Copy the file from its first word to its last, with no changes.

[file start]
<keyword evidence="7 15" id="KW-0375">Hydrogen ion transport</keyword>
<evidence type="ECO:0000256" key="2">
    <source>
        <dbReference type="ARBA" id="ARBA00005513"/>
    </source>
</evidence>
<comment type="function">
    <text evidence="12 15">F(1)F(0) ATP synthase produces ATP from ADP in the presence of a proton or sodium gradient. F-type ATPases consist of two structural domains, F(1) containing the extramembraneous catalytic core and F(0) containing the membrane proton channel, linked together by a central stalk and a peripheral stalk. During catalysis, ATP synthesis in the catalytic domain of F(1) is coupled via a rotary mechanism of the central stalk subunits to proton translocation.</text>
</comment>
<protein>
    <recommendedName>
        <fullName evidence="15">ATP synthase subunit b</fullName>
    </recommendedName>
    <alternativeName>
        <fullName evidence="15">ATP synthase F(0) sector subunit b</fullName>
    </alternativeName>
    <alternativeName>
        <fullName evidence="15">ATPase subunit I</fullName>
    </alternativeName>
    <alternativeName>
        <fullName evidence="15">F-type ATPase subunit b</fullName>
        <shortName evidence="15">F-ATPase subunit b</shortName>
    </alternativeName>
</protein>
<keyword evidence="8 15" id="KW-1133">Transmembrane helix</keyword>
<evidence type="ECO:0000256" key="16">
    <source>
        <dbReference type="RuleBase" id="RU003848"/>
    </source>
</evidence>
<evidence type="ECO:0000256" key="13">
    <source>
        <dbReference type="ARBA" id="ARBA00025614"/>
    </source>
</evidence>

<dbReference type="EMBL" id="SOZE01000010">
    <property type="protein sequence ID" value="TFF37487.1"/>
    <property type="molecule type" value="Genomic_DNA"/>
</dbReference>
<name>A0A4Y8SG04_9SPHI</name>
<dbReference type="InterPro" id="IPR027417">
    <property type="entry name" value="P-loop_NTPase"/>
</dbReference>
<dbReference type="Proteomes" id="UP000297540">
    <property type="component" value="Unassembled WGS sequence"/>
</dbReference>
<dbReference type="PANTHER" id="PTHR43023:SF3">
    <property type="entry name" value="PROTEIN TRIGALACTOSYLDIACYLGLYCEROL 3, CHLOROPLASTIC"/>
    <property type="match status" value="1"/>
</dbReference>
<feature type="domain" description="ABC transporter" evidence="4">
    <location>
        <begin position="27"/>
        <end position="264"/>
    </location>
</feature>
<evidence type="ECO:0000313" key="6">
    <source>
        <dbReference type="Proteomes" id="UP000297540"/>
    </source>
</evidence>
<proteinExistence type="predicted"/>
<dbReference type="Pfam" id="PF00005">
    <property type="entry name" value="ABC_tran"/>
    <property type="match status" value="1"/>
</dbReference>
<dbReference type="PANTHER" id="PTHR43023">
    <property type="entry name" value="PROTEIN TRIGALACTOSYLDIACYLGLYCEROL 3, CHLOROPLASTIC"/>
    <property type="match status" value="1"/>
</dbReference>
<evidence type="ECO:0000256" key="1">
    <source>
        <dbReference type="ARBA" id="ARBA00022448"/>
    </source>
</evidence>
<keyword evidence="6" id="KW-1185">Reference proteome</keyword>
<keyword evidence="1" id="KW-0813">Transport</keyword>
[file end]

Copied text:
<keyword evidence="7 15" id="KW-0375">Hydrogen ion transport</keyword>
<evidence type="ECO:0000256" key="2">
    <source>
        <dbReference type="ARBA" id="ARBA00005513"/>
    </source>
</evidence>
<comment type="function">
    <text evidence="12 15">F(1)F(0) ATP synthase produces ATP from ADP in the presence of a proton or sodium gradient. F-type ATPases consist of two structural domains, F(1) containing the extramembraneous catalytic core and F(0) containing the membrane proton channel, linked together by a central stalk and a peripheral stalk. During catalysis, ATP synthesis in the catalytic domain of F(1) is coupled via a rotary mechanism of the central stalk subunits to proton translocation.</text>
</comment>
<protein>
    <recommendedName>
        <fullName evidence="15">ATP synthase subunit b</fullName>
    </recommendedName>
    <alternativeName>
        <fullName evidence="15">ATP synthase F(0) sector subunit b</fullName>
    </alternativeName>
    <alternativeName>
        <fullName evidence="15">ATPase subunit I</fullName>
    </alternativeName>
    <alternativeName>
        <fullName evidence="15">F-type ATPase subunit b</fullName>
        <shortName evidence="15">F-ATPase subunit b</shortName>
    </alternativeName>
</protein>
<keyword evidence="8 15" id="KW-1133">Transmembrane helix</keyword>
<evidence type="ECO:0000256" key="16">
    <source>
        <dbReference type="RuleBase" id="RU003848"/>
    </source>
</evidence>
<evidence type="ECO:0000256" key="13">
    <source>
        <dbReference type="ARBA" id="ARBA00025614"/>
    </source>
</evidence>

<dbReference type="EMBL" id="SOZE01000010">
    <property type="protein sequence ID" value="TFF37487.1"/>
    <property type="molecule type" value="Genomic_DNA"/>
</dbReference>
<name>A0A4Y8SG04_9SPHI</name>
<dbReference type="InterPro" id="IPR027417">
    <property type="entry name" value="P-loop_NTPase"/>
</dbReference>
<dbReference type="Proteomes" id="UP000297540">
    <property type="component" value="Unassembled WGS sequence"/>
</dbReference>
<dbReference type="PANTHER" id="PTHR43023:SF3">
    <property type="entry name" value="PROTEIN TRIGALACTOSYLDIACYLGLYCEROL 3, CHLOROPLASTIC"/>
    <property type="match status" value="1"/>
</dbReference>
<feature type="domain" description="ABC transporter" evidence="4">
    <location>
        <begin position="27"/>
        <end position="264"/>
    </location>
</feature>
<evidence type="ECO:0000313" key="6">
    <source>
        <dbReference type="Proteomes" id="UP000297540"/>
    </source>
</evidence>
<proteinExistence type="predicted"/>
<dbReference type="Pfam" id="PF00005">
    <property type="entry name" value="ABC_tran"/>
    <property type="match status" value="1"/>
</dbReference>
<dbReference type="PANTHER" id="PTHR43023">
    <property type="entry name" value="PROTEIN TRIGALACTOSYLDIACYLGLYCEROL 3, CHLOROPLASTIC"/>
    <property type="match status" value="1"/>
</dbReference>
<evidence type="ECO:0000256" key="1">
    <source>
        <dbReference type="ARBA" id="ARBA00022448"/>
    </source>
</evidence>
<keyword evidence="6" id="KW-1185">Reference proteome</keyword>
<keyword evidence="1" id="KW-0813">Transport</keyword>